News: Tension in the Workplace? Use Empathy, says London Business School

Don’t let work conflicts get you down. Researchers say you have the power to resolve conflicts and heal relationships at work.

How? Empathy.

Recent studies by Gabrielle Adams and M. Ena Inesi of the London Business School, which will soon be published in theJournal of Personality and Social Psychology, reveal that using a little empathy – that is, putting yourself in someone else’s shoes — is a powerful antidote to workplace conflict.

In an interview with The New York Times, Adams says their research shows that in workplace conflict, it’s common for there to be misunderstandings between the perceived victim and the offender — the person (or persons) committing the harm or wrongdoing.

“In many cases, the transgressors did not intend a negative effect, whereas the victims tended to think that the damage was intentional. In addition, transgressors frequently felt guilty and wanted to be forgiven much more than their victims realized.”

Adams says using empathy can reduce people’s misunderstandings or “miscalibrations” of others’ intent.

“We ask victims to think about what it would be like to be the transgressor, and you reduce that miscalibration,” Adams tells the Times.

She recommends that managers and employers use — and encourage workers to use — empathy to resolve conflicts.

Of course, empathy isn’t always going to lead to workplace harmony. For example, if the offender doesn’t think that what he or she did was wrong and the “victim” offers forgiveness, it could backfire because the offender may view it as “self-righteous,” says the Times.

“Before you can even offer forgiveness, there needs to be some kind of mutual understanding of the transgression,” Adams warns.


My thoughts: The sentence that I notice most in this, is this one…“We ask victims to think about what it would be like to be the transgressor, and you reduce that miscalibration.” This is something I had to do when I had to try and understand the motivations of clinicians in the hospital that I held responsible for possible neglect of a child that later died.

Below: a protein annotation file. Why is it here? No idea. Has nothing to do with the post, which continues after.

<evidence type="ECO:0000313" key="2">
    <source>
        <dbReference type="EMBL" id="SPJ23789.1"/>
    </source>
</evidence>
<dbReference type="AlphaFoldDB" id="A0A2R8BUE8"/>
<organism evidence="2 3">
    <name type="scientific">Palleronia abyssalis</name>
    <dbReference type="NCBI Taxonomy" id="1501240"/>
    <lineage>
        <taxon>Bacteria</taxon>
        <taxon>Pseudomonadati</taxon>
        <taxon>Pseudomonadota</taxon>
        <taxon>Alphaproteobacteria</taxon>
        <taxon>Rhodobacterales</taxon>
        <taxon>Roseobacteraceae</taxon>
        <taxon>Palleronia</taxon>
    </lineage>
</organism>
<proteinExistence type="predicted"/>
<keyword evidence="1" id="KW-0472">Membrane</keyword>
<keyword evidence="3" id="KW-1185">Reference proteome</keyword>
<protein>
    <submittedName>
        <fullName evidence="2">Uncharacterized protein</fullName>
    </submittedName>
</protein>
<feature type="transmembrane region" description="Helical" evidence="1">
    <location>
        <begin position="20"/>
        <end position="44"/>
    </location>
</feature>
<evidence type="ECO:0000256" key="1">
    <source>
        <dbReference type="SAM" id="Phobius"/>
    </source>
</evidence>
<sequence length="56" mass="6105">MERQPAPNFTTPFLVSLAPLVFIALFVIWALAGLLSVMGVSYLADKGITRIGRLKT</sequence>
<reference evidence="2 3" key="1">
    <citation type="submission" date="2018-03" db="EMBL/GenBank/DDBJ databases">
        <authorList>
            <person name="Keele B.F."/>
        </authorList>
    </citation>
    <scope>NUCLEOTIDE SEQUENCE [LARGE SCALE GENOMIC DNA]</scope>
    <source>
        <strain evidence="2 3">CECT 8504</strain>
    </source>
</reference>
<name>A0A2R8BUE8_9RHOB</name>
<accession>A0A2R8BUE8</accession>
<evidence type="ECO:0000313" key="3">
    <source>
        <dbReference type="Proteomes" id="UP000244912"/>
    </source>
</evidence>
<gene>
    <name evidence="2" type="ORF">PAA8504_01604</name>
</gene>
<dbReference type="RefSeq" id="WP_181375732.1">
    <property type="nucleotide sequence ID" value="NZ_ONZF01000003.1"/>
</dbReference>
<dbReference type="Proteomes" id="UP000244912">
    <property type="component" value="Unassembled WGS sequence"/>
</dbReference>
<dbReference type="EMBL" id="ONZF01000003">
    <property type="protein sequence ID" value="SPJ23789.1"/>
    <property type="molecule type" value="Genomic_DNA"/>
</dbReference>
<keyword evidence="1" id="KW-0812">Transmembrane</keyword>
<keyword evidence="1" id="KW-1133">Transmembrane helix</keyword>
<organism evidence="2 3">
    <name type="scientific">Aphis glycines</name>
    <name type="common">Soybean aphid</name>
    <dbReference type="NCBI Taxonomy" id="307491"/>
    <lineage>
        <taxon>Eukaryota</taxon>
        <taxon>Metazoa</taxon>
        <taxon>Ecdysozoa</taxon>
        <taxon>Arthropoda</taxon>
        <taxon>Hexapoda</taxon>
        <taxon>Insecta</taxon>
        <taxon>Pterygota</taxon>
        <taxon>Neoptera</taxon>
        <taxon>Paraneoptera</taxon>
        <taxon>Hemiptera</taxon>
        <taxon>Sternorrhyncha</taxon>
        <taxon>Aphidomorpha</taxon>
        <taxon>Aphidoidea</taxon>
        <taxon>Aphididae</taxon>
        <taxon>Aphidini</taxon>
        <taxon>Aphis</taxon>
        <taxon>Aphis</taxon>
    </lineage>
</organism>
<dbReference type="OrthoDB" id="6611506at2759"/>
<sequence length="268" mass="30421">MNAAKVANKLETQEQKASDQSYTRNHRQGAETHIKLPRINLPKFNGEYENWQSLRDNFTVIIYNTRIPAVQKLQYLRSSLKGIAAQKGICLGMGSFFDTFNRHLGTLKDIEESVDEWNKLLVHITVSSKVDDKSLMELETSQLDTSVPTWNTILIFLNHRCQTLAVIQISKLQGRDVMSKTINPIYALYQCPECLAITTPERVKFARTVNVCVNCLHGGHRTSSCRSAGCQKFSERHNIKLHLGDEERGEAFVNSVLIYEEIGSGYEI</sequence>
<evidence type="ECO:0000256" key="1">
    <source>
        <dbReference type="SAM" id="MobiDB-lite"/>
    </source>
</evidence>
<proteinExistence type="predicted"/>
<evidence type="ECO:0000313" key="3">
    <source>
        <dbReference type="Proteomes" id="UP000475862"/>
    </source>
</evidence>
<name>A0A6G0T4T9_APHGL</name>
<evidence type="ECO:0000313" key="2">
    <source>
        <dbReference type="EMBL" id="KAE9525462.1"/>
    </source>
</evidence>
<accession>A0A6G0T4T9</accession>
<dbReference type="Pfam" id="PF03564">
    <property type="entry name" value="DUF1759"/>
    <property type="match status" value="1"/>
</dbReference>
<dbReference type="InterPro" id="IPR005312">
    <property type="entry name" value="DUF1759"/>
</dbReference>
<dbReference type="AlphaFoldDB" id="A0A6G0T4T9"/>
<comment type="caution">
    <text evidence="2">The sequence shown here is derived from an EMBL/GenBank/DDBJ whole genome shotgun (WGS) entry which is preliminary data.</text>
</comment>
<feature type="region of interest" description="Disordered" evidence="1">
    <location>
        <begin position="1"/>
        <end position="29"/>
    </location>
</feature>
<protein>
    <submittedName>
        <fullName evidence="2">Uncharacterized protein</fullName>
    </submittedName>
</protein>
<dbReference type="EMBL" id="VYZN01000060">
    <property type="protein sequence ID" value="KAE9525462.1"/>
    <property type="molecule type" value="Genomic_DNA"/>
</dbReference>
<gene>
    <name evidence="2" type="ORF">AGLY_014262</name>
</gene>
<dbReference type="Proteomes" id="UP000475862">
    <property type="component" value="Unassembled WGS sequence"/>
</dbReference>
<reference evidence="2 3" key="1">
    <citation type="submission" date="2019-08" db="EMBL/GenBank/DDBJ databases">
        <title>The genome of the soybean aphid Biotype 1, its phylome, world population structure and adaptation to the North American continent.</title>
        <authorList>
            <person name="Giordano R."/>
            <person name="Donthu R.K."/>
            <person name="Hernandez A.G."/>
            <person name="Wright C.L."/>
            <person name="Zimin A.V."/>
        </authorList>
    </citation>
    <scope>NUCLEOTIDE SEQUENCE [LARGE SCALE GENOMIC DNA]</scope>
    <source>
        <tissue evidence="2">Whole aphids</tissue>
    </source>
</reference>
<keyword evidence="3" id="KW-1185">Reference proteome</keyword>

It was very hard, but I had to think what it might be like to be them. I had to do this at a time when it was hard to disassociate with my own overwhelming grief. But I did it and it worked. My pursuit of the truth was not diluted in any way, but my feelings of hatred of another human being, was diluted. Information and experiences I share as part of my empathy training course.

I have had to do this many times since on much lesser issues. Sometimes I do it well, sometimes I don’t. But what stays prominent in my mind, is trying to see the other persons position and take on the event, which is a very powerful tool. This is not always a comfortable place to be. Cognitive dissonance and wanting to keep hold of our views is very strong sometimes.

You also need the other person to do that for you too and often that is not the case and recognising that and when to accept that too and often protect yourself is also an important part of emotional development. Empathy itself actually spring boards off emotional development. But, not using empathy yourself, creates a situation that can guarantee conflict. As Professor Simon Baron Cohen from Cambridge University ‘The conflict won’t stop until we empathise’ 

Carolyn Cleveland –

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